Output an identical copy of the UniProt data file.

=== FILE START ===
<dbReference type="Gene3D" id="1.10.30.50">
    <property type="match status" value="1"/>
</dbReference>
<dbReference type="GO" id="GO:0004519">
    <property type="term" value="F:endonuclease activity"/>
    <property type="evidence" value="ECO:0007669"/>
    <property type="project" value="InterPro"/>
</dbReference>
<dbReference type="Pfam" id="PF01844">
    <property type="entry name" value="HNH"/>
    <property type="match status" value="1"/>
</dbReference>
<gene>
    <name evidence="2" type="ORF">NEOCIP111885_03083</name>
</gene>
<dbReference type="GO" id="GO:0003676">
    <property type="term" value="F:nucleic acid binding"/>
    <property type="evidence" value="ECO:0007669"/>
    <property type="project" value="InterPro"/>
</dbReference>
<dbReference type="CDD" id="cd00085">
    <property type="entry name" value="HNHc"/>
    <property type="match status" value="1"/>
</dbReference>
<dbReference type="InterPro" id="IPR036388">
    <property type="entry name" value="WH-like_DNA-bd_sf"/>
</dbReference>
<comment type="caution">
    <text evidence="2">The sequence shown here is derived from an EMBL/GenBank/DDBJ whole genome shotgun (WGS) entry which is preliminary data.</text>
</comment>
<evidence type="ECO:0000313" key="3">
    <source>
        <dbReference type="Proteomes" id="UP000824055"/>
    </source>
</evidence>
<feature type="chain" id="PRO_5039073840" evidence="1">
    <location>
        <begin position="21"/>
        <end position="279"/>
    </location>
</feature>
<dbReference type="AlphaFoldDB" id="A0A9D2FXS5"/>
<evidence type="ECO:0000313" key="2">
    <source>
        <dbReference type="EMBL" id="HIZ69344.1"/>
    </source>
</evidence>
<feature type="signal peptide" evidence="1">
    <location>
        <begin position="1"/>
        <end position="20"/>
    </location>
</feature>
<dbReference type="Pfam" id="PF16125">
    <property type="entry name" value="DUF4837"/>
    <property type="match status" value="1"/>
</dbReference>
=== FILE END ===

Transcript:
<dbReference type="Gene3D" id="1.10.30.50">
    <property type="match status" value="1"/>
</dbReference>
<dbReference type="GO" id="GO:0004519">
    <property type="term" value="F:endonuclease activity"/>
    <property type="evidence" value="ECO:0007669"/>
    <property type="project" value="InterPro"/>
</dbReference>
<dbReference type="Pfam" id="PF01844">
    <property type="entry name" value="HNH"/>
    <property type="match status" value="1"/>
</dbReference>
<gene>
    <name evidence="2" type="ORF">NEOCIP111885_03083</name>
</gene>
<dbReference type="GO" id="GO:0003676">
    <property type="term" value="F:nucleic acid binding"/>
    <property type="evidence" value="ECO:0007669"/>
    <property type="project" value="InterPro"/>
</dbReference>
<dbReference type="CDD" id="cd00085">
    <property type="entry name" value="HNHc"/>
    <property type="match status" value="1"/>
</dbReference>
<dbReference type="InterPro" id="IPR036388">
    <property type="entry name" value="WH-like_DNA-bd_sf"/>
</dbReference>
<comment type="caution">
    <text evidence="2">The sequence shown here is derived from an EMBL/GenBank/DDBJ whole genome shotgun (WGS) entry which is preliminary data.</text>
</comment>
<evidence type="ECO:0000313" key="3">
    <source>
        <dbReference type="Proteomes" id="UP000824055"/>
    </source>
</evidence>
<feature type="chain" id="PRO_5039073840" evidence="1">
    <location>
        <begin position="21"/>
        <end position="279"/>
    </location>
</feature>
<dbReference type="AlphaFoldDB" id="A0A9D2FXS5"/>
<evidence type="ECO:0000313" key="2">
    <source>
        <dbReference type="EMBL" id="HIZ69344.1"/>
    </source>
</evidence>
<feature type="signal peptide" evidence="1">
    <location>
        <begin position="1"/>
        <end position="20"/>
    </location>
</feature>
<dbReference type="Pfam" id="PF16125">
    <property type="entry name" value="DUF4837"/>
    <property type="match status" value="1"/>
</dbReference>